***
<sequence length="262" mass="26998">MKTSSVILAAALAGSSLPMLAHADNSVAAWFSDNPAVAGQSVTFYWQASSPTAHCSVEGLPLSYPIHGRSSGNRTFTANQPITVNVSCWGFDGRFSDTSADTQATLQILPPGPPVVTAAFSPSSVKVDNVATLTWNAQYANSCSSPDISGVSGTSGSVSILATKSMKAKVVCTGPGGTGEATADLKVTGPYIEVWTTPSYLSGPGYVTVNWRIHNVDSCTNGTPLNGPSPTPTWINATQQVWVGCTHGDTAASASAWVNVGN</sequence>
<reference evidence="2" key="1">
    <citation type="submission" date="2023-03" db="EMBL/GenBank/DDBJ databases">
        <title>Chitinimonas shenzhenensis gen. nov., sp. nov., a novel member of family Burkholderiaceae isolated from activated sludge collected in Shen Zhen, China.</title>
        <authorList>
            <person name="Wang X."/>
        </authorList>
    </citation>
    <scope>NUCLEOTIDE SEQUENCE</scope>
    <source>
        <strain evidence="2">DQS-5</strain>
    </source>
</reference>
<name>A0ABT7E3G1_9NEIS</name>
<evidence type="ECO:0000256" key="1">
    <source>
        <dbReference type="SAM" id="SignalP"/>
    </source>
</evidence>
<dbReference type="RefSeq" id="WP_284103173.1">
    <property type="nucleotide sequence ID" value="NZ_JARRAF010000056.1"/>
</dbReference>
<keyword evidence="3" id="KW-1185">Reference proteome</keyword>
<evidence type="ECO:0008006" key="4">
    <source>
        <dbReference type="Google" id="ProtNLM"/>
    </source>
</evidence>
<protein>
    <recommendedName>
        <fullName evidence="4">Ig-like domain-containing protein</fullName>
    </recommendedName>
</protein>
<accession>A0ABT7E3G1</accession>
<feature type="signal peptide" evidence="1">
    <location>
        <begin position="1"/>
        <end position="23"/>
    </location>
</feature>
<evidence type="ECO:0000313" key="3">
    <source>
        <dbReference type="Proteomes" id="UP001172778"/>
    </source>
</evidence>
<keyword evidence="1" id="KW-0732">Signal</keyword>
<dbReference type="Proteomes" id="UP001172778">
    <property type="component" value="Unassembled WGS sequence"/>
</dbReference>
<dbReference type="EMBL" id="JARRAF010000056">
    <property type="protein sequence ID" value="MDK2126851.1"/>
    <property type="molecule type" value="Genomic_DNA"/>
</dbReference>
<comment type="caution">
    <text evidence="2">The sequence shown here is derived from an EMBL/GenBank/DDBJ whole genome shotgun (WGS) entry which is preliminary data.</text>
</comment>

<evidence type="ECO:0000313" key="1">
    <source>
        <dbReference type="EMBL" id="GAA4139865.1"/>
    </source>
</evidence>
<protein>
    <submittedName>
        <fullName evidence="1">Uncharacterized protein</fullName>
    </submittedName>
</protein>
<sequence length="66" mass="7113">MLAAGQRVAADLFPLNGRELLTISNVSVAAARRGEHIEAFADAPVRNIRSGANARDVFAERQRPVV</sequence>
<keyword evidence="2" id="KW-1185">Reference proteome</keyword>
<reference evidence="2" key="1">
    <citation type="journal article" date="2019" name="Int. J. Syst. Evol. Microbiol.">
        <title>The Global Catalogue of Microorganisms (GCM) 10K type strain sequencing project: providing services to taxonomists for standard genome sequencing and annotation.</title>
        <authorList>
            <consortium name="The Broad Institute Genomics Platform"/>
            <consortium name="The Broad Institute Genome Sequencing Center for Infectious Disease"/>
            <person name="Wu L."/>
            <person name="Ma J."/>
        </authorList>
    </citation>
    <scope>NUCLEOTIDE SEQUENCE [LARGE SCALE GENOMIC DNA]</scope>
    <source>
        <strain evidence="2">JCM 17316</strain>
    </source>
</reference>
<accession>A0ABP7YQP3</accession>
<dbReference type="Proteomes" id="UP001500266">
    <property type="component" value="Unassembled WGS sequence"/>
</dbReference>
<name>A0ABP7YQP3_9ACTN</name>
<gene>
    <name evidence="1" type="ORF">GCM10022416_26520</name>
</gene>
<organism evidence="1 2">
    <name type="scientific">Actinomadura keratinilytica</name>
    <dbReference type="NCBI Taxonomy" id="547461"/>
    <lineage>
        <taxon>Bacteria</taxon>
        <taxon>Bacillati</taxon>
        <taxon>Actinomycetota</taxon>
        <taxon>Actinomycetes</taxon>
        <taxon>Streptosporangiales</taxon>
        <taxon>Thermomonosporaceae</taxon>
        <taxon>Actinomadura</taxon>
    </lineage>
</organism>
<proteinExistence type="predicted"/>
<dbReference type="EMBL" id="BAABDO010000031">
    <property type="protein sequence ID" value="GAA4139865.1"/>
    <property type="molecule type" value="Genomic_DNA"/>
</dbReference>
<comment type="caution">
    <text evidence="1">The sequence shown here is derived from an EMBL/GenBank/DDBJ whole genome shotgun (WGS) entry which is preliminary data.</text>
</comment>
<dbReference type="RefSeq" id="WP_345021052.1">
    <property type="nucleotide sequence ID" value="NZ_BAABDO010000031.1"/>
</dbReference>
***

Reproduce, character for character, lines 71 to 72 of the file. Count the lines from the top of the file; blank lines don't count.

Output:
        <title>The Global Catalogue of Microorganisms (GCM) 10K type strain sequencing project: providing services to taxonomists for standard genome sequencing and annotation.</title>
        <authorList>